Age is Just a Number: Why Generational Differences Are Overblown
This article was originally published on Jamie Grossman's LinkedIn.
There have never been more generations in the workforce at one time than there are today, according to the Society for Human Resources.
Older workers are delaying retirement, and continue to work alongside baby boomers, Gen Xers, Millennials and now Gen Z. While there is much that makes these generations unique, there continues to be much debate on whether or not their needs and expectations of the workplace differ along generational lines.
While much has been made of the differences between these generations, a few things remain consistent across age groups. Most workers want greater control over their individual workstations, workspaces that offer natural lighting and strong air quality, and a workplace that’s flexible enough to support a range of working styles.
There are no meaningful differences between generations
While stories of generational differences and the workplace conflicts that may result have been regular features in the business news cycle as of late, more in depth studies find these differences to be minute, if existent at all. A meta-analysis of 20 studies that included nearly 20,000 participants recently published in the Journal of Business and Psychology found that “meaningful differences among generations probably do not exist on the work-related variables we examined and that the differences that appear to exist are likely attributable to factors other than generational membership.”
In other words, people are different and have different preferences, but not because of the year they were born. Employers should strive to create a workplace environment that caters to all working styles, without making assumptions related to age.
Inaccurate information leads to mistrust
The perpetuation of these generational differences, which researchers have concluded are more fiction than fact, have themselves resulted in conflict and misunderstanding in the workplace. The workplace is “brimming with age-related stereotypes and meta-stereotypes,” according to a team of researchers who recently published some of their findings in the Harvard Business Review.
The researchers ultimately found that such stereotypes can lead to real world problems. For example, a perception about older people’s ability to learn new tasks might result in them receiving less training. These stereotypes, however, aren’t based in any measurable reality, but rather perpetuated by false perceptions.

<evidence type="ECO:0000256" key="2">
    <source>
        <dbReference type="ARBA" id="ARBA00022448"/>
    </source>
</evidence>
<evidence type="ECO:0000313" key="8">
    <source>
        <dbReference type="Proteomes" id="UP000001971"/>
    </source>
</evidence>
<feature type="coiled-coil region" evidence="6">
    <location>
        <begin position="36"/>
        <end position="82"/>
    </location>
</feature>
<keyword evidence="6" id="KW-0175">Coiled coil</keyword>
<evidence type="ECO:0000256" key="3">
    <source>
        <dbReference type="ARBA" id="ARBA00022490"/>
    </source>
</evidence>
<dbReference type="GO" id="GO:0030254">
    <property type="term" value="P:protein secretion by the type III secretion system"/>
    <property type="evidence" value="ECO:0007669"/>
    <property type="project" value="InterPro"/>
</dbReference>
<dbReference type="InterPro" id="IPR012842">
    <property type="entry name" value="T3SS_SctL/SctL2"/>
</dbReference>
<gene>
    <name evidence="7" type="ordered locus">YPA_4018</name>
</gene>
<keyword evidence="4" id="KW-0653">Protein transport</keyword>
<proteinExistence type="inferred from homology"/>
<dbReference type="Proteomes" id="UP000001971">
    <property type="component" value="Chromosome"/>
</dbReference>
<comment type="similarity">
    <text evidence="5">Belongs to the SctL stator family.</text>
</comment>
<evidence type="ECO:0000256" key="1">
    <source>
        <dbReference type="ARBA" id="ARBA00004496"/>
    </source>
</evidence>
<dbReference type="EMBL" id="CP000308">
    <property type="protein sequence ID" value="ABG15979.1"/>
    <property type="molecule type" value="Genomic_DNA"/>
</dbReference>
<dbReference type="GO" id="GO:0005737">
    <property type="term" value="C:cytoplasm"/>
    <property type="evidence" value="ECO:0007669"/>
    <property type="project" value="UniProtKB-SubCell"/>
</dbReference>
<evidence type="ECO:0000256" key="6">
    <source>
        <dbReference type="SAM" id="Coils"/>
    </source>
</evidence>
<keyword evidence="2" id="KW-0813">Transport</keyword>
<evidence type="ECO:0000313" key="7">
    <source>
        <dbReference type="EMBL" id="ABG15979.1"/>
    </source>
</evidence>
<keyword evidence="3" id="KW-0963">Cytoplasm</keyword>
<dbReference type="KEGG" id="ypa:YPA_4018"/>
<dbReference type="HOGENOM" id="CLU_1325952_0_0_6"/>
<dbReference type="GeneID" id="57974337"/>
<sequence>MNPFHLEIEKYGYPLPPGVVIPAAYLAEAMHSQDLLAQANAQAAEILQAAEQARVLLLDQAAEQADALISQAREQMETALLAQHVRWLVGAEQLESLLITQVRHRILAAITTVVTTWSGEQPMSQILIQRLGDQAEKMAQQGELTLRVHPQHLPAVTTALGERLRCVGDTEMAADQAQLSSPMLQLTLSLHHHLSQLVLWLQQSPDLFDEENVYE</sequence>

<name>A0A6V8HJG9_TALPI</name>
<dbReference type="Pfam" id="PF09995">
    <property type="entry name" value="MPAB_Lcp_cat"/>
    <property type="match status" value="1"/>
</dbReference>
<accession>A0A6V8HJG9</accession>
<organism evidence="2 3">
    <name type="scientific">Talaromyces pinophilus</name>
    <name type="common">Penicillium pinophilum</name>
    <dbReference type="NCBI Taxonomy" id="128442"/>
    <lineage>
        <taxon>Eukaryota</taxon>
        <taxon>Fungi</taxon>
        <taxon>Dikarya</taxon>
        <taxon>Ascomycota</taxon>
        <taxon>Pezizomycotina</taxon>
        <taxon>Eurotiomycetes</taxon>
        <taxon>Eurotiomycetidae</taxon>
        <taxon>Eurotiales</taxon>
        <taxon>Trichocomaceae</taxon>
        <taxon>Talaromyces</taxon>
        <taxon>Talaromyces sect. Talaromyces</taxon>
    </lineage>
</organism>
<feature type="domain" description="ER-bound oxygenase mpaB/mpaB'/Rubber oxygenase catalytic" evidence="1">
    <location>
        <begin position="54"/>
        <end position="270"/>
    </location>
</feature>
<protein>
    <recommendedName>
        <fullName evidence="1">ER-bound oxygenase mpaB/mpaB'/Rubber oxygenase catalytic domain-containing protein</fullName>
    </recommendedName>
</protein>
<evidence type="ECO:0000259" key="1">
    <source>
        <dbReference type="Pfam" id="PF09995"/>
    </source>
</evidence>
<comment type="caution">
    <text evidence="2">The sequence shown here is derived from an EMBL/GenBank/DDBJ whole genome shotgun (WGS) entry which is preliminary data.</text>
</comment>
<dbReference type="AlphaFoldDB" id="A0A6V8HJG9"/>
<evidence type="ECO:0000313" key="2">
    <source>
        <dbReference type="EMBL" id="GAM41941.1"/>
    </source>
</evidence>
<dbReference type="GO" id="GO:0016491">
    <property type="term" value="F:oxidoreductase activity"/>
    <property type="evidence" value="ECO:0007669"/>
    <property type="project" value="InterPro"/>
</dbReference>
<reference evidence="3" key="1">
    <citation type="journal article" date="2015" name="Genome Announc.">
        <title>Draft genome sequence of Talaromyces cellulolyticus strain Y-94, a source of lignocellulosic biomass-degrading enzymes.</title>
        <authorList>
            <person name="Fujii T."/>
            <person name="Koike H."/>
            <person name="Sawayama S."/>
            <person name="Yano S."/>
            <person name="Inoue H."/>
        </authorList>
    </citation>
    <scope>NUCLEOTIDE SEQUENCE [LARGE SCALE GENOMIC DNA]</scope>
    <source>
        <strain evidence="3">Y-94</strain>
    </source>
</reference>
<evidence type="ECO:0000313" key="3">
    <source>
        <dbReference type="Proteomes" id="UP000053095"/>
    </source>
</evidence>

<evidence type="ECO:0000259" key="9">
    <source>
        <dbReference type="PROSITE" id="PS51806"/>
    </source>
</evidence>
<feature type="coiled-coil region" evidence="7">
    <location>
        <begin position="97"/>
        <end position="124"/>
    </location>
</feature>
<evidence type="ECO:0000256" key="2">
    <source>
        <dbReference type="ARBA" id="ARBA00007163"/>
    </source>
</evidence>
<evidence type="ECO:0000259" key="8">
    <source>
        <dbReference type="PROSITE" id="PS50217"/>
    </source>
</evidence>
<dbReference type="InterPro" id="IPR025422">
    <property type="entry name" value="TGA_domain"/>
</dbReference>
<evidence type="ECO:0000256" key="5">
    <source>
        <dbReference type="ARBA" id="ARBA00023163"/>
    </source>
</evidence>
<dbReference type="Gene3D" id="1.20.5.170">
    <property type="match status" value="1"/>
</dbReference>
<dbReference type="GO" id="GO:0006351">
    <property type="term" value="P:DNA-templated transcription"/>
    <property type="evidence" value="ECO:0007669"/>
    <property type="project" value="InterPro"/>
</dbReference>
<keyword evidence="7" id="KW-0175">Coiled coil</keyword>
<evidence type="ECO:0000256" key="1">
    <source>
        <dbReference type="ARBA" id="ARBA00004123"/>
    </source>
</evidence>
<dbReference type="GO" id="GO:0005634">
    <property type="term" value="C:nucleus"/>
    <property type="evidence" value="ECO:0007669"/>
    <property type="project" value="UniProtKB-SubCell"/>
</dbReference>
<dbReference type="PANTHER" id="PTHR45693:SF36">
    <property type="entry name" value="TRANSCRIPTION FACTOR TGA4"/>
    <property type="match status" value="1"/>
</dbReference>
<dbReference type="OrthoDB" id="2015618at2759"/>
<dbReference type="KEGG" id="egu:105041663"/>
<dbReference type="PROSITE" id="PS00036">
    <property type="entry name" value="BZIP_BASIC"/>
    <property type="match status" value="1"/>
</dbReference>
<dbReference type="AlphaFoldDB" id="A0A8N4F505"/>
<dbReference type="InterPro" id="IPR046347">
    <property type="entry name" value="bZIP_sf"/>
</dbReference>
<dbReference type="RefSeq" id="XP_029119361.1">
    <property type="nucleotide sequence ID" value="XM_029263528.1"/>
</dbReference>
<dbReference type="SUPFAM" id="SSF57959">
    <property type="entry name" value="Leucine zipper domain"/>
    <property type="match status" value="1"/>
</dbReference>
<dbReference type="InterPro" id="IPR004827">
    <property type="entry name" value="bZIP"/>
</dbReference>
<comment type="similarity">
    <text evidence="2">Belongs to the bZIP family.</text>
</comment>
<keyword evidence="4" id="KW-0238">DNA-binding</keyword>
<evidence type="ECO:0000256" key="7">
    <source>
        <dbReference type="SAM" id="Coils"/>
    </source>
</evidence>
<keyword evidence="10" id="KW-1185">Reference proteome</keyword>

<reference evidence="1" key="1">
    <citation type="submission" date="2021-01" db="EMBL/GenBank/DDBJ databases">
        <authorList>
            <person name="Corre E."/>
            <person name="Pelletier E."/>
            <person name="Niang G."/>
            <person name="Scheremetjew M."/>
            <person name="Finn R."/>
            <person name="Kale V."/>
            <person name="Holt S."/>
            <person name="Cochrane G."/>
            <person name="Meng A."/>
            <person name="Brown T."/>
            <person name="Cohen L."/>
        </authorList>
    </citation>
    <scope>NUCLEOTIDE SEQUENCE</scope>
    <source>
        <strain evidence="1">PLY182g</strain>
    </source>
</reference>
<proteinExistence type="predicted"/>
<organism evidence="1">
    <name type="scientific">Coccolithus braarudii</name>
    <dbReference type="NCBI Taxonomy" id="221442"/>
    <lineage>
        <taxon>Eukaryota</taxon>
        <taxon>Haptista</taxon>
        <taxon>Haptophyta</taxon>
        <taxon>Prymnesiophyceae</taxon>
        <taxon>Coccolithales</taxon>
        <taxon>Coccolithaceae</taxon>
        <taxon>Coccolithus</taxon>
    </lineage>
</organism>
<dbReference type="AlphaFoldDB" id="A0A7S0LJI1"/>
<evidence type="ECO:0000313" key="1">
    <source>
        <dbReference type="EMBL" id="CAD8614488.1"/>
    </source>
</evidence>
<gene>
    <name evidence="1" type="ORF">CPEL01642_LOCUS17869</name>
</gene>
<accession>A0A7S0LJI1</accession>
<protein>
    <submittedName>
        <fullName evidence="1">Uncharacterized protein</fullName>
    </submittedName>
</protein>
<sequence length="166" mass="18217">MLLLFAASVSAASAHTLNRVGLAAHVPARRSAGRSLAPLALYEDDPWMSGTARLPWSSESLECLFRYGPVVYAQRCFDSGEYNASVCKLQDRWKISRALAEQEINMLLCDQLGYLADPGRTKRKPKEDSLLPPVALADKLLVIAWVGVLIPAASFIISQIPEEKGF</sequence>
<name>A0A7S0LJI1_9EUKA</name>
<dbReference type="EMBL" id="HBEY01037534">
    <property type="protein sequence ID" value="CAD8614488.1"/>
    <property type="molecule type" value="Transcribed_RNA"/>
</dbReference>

“Although individual people may experience changes in their needs, interests, preferences, and strengths over the course of their careers, sweeping group differences depending on age or generation alone don’t seem to be supported,” the researchers conclude.
All generations want a more natural workplace
If the needs of employees are fairly consistent across generational lines, then what are they exactly?
According to a Harvard study, it’s not just about health and wellness programs, which 80% of US companies say yield unimpressive results. Instead, the needs of workers are more in tune with nature. According to a study by Future Workplace, 58% value air quality, half are concerned with lighting, 41% want better water quality, 34% want a more comfortable office temperature, and 30% want comfortable acoustics and some sort of connection with nature.
Personalization is key
Just about every employee expects some degree of personalization in the workplace, no matter what generation they hail from.
According to the Future Workplace study, employees were more interested in personalization than they were unlimited vacation, by a margin of 42% to 28%, respectively. The survey found that employees are most interested in personalizing workspace temperature, overhead and desk lighting and noise levels.
“While these asks may sound exclusive to the personal offices of higher-ups — they’re not,” added the team of researchers in a recent post in the Harvard Business Review. They go on to offer examples of major companies that allow all employees to control such comfort settings within an open office layout, such as Cisco, HP Enterprise and Regeneron Pharmaceuticals.
After years of headlines declaring a generational tug of war in the workplace, more recent suggest that much of what’s been made of the generational divide is overblown. In reality, age is just a number, and everyone has unique circumstances, needs and working styles.
Like most stereotypes, those related to generational divide in the workplace are often based more in assumption than reality. Rather than being flexible to meet the needs of different generations, workplaces should strive to be flexible enough to meet the needs of various working styles across all age groups.